Laws That Will Affect Your 2018 Tax Return

Congress has passed the largest piece of reform legislation in more than three decades. The Tax Cuts and Jobs Act (TCJA) went into place on the 1st of January, 2018. This means that the changes on this Act will affect the incomes of most taxpayers for the 2018 year. It may not be clear to some how the tax changes impact them. This article samples some of the major tax provisions in the new tax bill and how they could impact taxpayers.

Lower Tax Rates & Income Ranges

This Bill retains the seven tax brackets found in the current law but lowers a number of the tax rates. It also changes the income thresholds at which the tax rates apply. The current tax bracket: 10%,15%, 25%,28%,33%,35% and 39.6%. The new tax bracket will be: 10%,12%,22%,24%,32%35%,37%. Five of these new rates are lower. The income thresholds at which these brackets kick in have changed. Some who were in the 33% marginal tax bracket in 2017, will be in the 35% bracket in 2018. This change will mainly affect singles and heads of households with taxable income between $200,000 and $400,000.

Increase In Child Tax Credit

For families with children, your 2018 tax return will double the Child Tax Credit from $1,000 to $2,000 per child. Additionally, the amount that is refundable grows from $1100 to $1400. This means that one can collect it even if you don’t actually owe any federal income tax.

The TCJA adds a new, non-refundable credit of $500 for dependents other than children. This Bill also raises the income threshold at which these benefits phase out from $110,000 for a married couple to $400,000.

Increase In Standard Deductions

The new tax law almost doubles the standard deductions amount. Personal and dependent exemption deductions were eliminated. These could have been $4150 each for 2018. These deductions are particularly burdensome to those with a lot of dependents. The 2018 standard deduction amounts are as follows:

  • $12,000 for singles (up from $6350 from 2017).
  • $24,000 for married jointly-filing couples (up from $12,700)
  • $18,000 heads of households (up from $9350)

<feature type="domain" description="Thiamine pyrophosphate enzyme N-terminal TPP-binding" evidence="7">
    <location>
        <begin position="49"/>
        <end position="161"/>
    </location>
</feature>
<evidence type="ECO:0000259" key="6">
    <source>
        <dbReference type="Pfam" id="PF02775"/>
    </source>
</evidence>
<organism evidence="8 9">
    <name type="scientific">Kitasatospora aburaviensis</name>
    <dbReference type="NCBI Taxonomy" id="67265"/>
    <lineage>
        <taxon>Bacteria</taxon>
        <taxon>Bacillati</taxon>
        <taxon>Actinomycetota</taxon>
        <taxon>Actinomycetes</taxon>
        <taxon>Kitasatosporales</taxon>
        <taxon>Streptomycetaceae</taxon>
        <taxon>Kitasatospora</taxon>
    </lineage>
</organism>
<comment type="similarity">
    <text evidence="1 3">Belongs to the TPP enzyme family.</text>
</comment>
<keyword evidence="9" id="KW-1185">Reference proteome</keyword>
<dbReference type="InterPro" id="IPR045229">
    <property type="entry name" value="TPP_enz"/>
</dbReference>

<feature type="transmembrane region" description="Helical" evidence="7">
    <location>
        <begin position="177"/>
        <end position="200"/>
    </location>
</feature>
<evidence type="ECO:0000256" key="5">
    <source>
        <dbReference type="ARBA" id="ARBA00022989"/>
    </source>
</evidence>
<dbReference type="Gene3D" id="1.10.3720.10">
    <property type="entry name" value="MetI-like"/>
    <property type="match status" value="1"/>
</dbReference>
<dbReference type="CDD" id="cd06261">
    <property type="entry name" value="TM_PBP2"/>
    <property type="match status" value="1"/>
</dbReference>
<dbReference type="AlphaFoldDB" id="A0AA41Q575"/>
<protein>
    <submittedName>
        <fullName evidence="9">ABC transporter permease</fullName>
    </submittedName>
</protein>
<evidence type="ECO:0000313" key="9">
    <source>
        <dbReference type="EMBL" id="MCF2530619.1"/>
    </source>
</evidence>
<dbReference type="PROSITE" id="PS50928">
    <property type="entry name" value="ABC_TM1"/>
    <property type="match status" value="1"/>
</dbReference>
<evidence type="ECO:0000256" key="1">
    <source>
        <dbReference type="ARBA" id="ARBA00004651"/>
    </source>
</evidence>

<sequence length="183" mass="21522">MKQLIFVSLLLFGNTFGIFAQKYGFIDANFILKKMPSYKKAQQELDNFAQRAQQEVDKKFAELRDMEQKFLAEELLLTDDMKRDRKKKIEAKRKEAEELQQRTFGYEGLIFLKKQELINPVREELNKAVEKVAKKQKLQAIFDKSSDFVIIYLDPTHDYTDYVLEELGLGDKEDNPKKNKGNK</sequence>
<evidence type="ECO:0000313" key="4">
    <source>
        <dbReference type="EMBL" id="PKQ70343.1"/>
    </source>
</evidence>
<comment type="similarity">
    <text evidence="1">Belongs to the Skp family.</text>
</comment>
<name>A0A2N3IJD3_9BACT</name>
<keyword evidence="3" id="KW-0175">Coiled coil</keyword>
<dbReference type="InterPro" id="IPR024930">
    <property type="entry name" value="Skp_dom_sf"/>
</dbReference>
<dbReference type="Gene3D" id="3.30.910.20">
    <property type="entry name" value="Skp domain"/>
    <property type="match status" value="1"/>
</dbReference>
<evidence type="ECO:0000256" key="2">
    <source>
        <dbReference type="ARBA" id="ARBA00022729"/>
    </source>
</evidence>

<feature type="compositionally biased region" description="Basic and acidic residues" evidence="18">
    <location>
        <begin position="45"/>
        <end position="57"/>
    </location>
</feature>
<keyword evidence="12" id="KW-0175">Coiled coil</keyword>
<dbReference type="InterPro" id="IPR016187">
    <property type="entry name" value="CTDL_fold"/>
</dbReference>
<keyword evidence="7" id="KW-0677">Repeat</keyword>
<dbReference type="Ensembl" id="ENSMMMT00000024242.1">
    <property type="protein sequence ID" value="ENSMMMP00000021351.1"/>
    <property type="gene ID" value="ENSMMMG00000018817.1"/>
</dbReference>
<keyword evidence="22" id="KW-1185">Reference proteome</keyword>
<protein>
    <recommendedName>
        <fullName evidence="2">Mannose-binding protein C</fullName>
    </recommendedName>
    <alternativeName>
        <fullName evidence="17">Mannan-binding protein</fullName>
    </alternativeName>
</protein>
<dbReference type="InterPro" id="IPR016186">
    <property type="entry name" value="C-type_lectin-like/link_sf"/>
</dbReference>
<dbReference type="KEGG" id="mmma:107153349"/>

Additional standard amounts for the elderly and blind are allowed by TCJA, as under prior law. These increases means that fewer people will have to itemize. Today, approximately thirty percent of taxpayers itemize. However, this percentage is expected to decrease under the new law.

New Deduction Limits for State & Local Taxes

The bill limits the amount of state and local property income and sales taxes that can be deducted. The combined income of deductions is $10,000 or $5,000 if one is married and filling under separate status. Under prior law, itemized deductions could be claimed for an unlimited amount of personal state and local income and property taxes. This means that these taxes have generally been fully tax deductible. Under prior law, taxpayers could choose to forego any deduction for state and local income taxes. Instead, they would deduct state and local general sales taxes.

Under TCJA, taxpayers cannot deduct foreign real property taxes. As in prior law, they can choose to deduct state and local general sales instead of state and local income taxes. State and local general sales taxes are also subject to the overall $10,000/$5,000 limitations.

Alternative Minimum Tax Exemptions

This tax is triggered when taxpayers make more than the exemption and use common itemized deductions. This bill eases the burden of the individual AMT. The ease comes in by raising the exemptions and phase-out levels. As a result, AMT will affect two hundred thousand tax filers instead of the five million affected in 2017. AMT has only two tax rates; 26% on incomes that are below the AMT threshold and 28% on incomes above the AMT threshold.